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<p>The authors investigate the nature and extent of the benefits and adverse effects of iterative instructions in the prototype Manchester Dataflow Computer. Iterative instructions are shown to be highly beneficial in terms of the number of instructions executed and the number of tokens transferred between modules during a program run. This benefit is apparent at hardware level, giving significantly reduced program execution times. However, the full benefits are not realized due to interference between lengthy iterative instructions. It is suggested that restructuring of buffers and the function unit array in the prototype hardware configuration can reduce this interference. Other possibilities for improvement are suggested. For example, the slowdown effect observed in hardware speedup curves could be tackled by treating iterative instructions differently from fine-grain instructions. An alternative structure for the processing element in which certain function units are specialized for executing iterative instructions is being investigated in this connection.</p>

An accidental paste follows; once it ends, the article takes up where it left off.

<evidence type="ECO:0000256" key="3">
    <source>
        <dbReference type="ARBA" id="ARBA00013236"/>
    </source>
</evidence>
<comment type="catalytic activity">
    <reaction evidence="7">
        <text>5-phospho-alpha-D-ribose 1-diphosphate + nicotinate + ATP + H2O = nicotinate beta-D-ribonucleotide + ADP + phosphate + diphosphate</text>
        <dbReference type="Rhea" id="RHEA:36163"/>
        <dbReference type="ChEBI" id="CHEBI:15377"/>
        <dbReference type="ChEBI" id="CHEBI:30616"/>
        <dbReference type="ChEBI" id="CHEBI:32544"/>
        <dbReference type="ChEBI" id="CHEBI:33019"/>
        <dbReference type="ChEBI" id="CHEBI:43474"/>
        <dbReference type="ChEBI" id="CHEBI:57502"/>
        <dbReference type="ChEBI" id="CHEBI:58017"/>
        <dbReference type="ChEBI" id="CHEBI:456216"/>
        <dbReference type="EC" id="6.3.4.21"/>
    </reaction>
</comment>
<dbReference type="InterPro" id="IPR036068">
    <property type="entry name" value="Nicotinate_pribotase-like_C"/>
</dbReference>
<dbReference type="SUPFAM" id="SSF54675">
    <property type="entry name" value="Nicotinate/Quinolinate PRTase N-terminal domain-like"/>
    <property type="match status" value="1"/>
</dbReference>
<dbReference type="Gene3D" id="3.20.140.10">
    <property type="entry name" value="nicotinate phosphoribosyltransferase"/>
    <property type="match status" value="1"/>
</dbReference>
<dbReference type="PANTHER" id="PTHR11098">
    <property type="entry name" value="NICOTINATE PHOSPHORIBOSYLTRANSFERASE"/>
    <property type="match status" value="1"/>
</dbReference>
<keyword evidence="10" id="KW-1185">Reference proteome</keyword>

Index Termsinstruction sets; Manchester Dataflow Computer; iterative instructions; tokens; program execution times; function unit array; hardware configuration; hardware speedup curves; fine-grain instructions; instruction sets; iterative methods; parallel architectures; parallel machines; parallel programming

J. Gurd and A. Böhm, "Iterative Instructions in the Manchester Dataflow Computer," in IEEE Transactions on Parallel & Distributed Systems, vol. 1, no. , pp. 129-139, 1990.
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